IN THE WOODSHED
We’re keen to see those fingers strong and in command, so this month Charlie Griffiths works on the tapping strength of your three weakest picking-hand fingers.
Charlie Griffiths taps with fingers 2,3 & 4
Most of us have dabbled in the classic Eddie Van Halen tapping method, using one of our picking-hand fingers to hammer and pull off notes on the higher frets, essentially extending the legato technique between two hands to create licks that wouldn’t otherwise be possible. Although EVH will always remain the king of tapping, the technique has evolved over the decades to utilise more than one finger from the picking hand. Multiple-finger tappers such as Kiko Loureiro, Jennifer Batten, TJ Helmerich, Chris Broderick and Ron Thal have used all eight digits to great effect. This month’s examples will work on strengthening the stamina and improving the accuracy of your picking-hand fingers with five licks. The examples start off relatively simply, with an exercise to help build stamina in your second finger and gradually introduces the third and fourth for some more challenging licks.
A lot of picking-hand tapping relies on good fretting-hand tapping and string muting. This means hammering on to a fresh string ‘from nowhere’ to initiate the note. The lick shown in Example 3 uses this technique and is based around the A minor Pentatonic scale (A-C-D-E-G), which should be a familiar shape to you despite the string-skipped arrangement. First hammer-on to the 5th fret with your first finger and simultaneously mute the other five strings with the underside of your finger and the side of your picking hand. You can use any bit of finger or hand you have in order to silence those idle strings, so experiment with what feels most comfortable. Once you have effective muting in place, it makes adding those picking-hand taps a lot easier.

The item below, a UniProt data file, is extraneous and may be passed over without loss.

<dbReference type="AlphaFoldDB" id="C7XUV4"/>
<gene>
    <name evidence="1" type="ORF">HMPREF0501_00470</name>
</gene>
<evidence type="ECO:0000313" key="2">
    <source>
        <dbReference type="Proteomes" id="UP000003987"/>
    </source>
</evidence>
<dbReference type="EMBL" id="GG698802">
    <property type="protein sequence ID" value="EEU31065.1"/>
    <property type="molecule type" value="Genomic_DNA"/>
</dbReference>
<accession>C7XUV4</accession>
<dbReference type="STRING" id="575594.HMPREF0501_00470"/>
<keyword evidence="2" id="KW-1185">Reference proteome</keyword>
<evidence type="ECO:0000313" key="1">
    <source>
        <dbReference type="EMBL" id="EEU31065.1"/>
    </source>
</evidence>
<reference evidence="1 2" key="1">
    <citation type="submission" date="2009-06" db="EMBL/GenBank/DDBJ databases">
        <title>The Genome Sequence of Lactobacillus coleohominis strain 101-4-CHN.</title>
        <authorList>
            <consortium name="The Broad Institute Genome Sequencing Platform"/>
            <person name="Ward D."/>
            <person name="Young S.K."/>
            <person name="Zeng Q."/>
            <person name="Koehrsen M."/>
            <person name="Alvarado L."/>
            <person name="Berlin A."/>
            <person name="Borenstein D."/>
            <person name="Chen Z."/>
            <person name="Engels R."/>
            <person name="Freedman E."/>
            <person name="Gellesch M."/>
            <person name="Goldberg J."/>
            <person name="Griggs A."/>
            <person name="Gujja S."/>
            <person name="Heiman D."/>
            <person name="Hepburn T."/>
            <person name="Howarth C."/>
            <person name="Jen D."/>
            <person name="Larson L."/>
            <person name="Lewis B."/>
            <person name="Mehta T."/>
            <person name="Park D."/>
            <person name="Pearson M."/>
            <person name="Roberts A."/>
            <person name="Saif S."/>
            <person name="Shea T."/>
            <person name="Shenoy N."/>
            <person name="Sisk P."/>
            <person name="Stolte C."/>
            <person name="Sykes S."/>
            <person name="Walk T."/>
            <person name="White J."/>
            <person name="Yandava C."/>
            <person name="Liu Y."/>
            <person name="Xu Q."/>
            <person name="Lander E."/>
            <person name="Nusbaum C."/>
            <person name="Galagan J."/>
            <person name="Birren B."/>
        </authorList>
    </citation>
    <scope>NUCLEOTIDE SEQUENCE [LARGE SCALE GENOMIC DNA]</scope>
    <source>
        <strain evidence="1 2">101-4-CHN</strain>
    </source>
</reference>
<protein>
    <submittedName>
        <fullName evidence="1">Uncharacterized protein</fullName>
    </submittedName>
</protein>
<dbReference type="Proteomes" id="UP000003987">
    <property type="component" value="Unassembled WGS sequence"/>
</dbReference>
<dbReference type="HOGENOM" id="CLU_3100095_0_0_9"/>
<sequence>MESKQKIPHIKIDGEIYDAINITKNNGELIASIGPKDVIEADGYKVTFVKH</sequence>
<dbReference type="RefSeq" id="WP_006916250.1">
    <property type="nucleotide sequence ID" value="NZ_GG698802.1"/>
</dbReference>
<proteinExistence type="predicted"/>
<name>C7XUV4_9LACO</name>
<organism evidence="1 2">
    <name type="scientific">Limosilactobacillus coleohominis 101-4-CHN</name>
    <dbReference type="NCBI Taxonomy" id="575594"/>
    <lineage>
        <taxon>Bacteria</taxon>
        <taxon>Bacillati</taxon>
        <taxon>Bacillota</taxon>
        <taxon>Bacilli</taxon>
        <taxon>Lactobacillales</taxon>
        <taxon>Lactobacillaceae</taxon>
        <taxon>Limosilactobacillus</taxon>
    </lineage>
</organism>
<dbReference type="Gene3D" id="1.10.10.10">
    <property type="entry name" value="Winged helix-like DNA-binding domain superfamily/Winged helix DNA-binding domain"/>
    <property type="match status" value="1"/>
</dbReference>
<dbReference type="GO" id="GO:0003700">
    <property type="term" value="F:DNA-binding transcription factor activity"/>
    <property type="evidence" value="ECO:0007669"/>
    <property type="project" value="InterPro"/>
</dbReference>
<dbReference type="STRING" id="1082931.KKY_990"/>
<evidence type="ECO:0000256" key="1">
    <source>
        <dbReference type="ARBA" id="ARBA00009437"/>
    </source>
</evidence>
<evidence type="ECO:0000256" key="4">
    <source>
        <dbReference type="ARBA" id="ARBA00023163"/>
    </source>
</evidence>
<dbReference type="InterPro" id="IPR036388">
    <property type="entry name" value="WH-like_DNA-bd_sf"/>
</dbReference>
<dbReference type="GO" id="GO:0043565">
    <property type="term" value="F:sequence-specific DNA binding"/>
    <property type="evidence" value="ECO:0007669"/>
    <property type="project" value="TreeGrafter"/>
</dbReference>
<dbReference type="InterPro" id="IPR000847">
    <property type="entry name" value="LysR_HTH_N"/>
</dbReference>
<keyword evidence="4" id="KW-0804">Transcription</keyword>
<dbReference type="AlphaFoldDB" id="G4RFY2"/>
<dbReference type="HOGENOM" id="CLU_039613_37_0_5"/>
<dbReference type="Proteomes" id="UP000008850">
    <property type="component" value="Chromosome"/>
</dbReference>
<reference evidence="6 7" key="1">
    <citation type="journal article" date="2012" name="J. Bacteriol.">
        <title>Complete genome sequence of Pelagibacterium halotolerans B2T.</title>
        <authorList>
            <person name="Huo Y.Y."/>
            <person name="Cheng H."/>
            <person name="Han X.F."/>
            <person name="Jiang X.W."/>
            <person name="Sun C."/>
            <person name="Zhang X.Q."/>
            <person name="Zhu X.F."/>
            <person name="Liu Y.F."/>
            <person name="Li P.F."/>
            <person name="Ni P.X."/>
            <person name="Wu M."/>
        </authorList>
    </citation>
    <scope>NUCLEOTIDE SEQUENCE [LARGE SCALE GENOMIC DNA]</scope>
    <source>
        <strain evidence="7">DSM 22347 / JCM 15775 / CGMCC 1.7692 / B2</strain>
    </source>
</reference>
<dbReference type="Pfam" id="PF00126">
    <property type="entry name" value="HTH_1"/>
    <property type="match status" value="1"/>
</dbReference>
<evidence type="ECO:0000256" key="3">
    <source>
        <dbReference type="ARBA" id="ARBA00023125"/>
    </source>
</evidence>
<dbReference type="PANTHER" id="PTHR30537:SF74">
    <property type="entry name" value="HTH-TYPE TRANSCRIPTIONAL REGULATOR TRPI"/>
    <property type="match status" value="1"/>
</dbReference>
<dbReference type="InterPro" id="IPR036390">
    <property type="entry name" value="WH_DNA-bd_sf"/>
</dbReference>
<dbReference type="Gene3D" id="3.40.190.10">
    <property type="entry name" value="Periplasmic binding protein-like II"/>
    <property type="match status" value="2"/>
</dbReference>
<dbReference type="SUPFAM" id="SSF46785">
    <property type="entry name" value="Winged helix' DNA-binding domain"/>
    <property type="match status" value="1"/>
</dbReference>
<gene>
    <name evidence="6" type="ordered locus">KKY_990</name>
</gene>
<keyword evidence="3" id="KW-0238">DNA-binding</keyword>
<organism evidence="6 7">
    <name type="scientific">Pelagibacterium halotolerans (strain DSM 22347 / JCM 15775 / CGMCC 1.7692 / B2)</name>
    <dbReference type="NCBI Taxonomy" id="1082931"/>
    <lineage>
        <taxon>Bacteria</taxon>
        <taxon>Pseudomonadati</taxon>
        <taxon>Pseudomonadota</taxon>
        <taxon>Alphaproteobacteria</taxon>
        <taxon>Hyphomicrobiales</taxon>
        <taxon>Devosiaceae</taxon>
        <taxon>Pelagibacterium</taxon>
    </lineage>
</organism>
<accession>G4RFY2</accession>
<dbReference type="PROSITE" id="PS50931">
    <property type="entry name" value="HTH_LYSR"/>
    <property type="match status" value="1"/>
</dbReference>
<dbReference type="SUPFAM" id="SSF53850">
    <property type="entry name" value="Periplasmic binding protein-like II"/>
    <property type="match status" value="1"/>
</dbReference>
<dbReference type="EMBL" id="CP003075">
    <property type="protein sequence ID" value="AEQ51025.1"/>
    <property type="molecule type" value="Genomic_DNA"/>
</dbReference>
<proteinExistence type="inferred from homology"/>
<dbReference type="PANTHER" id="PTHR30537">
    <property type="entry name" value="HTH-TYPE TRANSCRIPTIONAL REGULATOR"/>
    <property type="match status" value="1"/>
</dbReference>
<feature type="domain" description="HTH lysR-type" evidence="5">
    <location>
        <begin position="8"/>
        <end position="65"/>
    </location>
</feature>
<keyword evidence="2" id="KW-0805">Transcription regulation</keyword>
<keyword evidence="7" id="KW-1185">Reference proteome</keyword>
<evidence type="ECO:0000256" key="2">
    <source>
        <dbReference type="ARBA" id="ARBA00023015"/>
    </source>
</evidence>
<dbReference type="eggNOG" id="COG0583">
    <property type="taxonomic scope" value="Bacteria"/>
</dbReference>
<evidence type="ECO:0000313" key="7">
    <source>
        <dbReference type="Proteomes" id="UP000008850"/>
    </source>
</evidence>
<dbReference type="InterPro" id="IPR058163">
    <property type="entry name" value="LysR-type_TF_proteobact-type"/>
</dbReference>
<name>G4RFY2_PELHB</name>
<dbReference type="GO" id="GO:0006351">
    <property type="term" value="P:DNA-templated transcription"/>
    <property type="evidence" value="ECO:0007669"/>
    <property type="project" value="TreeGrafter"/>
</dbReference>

The first example is a second finger tap, which is a good way of increasing stamina as it starts with a single tap and increases in rate with each repeat. The tapping technique is just the same as a frettinghand hammer-on. When practising, focus on accuracy to produce a clear, crisp note rather than using force as you will get tired quite quickly. Example 2 is our first introduction of tapping with the third and fourth fingers. This may feel unnatural at first but with practise your fingers will learn where the string is. Examples 3 and 4 are string-skipped licks using the second, third and fourth fingers to traverse the fifth, third and first strings without having to move the whole hand. The tapped notes fit within the A minor Pentatonic scale and are played an octave higher than the fretting-hand notes. Experiment with moving your tapping hand around the scale to create different melodies.
The final example is the most challenging as it involves two successive picking hand hammer-ons per string. At first try taking your fretting hand out of the equation and focusing on your tapping hand until your fingers can find the strings more naturally, then try combining your two hands.
when practising, focus on accuracy to produce a clear note rather than using force as you will get tired quite quickly
Developing strength in your weakest tapping digits